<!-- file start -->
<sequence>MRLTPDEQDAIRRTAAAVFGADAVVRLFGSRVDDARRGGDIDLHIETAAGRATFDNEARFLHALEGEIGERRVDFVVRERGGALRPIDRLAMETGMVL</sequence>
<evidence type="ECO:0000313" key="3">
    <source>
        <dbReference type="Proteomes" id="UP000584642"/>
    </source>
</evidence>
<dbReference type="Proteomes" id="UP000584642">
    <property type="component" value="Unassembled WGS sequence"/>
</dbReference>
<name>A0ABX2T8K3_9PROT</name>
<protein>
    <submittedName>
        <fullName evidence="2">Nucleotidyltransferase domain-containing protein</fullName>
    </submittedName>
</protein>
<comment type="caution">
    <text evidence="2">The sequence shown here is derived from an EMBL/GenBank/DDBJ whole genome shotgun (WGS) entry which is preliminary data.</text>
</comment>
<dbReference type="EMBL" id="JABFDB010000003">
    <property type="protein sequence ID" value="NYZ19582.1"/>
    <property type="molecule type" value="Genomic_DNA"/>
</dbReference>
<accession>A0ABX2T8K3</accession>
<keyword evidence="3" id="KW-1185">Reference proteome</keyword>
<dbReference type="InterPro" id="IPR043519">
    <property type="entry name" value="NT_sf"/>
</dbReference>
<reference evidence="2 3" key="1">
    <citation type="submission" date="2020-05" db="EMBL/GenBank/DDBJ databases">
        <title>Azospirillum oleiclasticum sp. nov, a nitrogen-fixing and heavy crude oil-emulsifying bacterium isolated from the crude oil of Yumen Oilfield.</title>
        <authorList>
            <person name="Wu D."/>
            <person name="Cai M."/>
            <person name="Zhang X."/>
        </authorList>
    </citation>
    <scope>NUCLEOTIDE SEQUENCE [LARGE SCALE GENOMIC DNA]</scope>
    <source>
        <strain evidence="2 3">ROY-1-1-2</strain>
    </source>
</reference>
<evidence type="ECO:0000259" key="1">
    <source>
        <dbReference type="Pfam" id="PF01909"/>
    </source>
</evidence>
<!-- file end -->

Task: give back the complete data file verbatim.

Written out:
<sequence>MRLTPDEQDAIRRTAAAVFGADAVVRLFGSRVDDARRGGDIDLHIETAAGRATFDNEARFLHALEGEIGERRVDFVVRERGGALRPIDRLAMETGMVL</sequence>
<evidence type="ECO:0000313" key="3">
    <source>
        <dbReference type="Proteomes" id="UP000584642"/>
    </source>
</evidence>
<dbReference type="Proteomes" id="UP000584642">
    <property type="component" value="Unassembled WGS sequence"/>
</dbReference>
<name>A0ABX2T8K3_9PROT</name>
<protein>
    <submittedName>
        <fullName evidence="2">Nucleotidyltransferase domain-containing protein</fullName>
    </submittedName>
</protein>
<comment type="caution">
    <text evidence="2">The sequence shown here is derived from an EMBL/GenBank/DDBJ whole genome shotgun (WGS) entry which is preliminary data.</text>
</comment>
<dbReference type="EMBL" id="JABFDB010000003">
    <property type="protein sequence ID" value="NYZ19582.1"/>
    <property type="molecule type" value="Genomic_DNA"/>
</dbReference>
<accession>A0ABX2T8K3</accession>
<keyword evidence="3" id="KW-1185">Reference proteome</keyword>
<dbReference type="InterPro" id="IPR043519">
    <property type="entry name" value="NT_sf"/>
</dbReference>
<reference evidence="2 3" key="1">
    <citation type="submission" date="2020-05" db="EMBL/GenBank/DDBJ databases">
        <title>Azospirillum oleiclasticum sp. nov, a nitrogen-fixing and heavy crude oil-emulsifying bacterium isolated from the crude oil of Yumen Oilfield.</title>
        <authorList>
            <person name="Wu D."/>
            <person name="Cai M."/>
            <person name="Zhang X."/>
        </authorList>
    </citation>
    <scope>NUCLEOTIDE SEQUENCE [LARGE SCALE GENOMIC DNA]</scope>
    <source>
        <strain evidence="2 3">ROY-1-1-2</strain>
    </source>
</reference>
<evidence type="ECO:0000259" key="1">
    <source>
        <dbReference type="Pfam" id="PF01909"/>
    </source>
</evidence>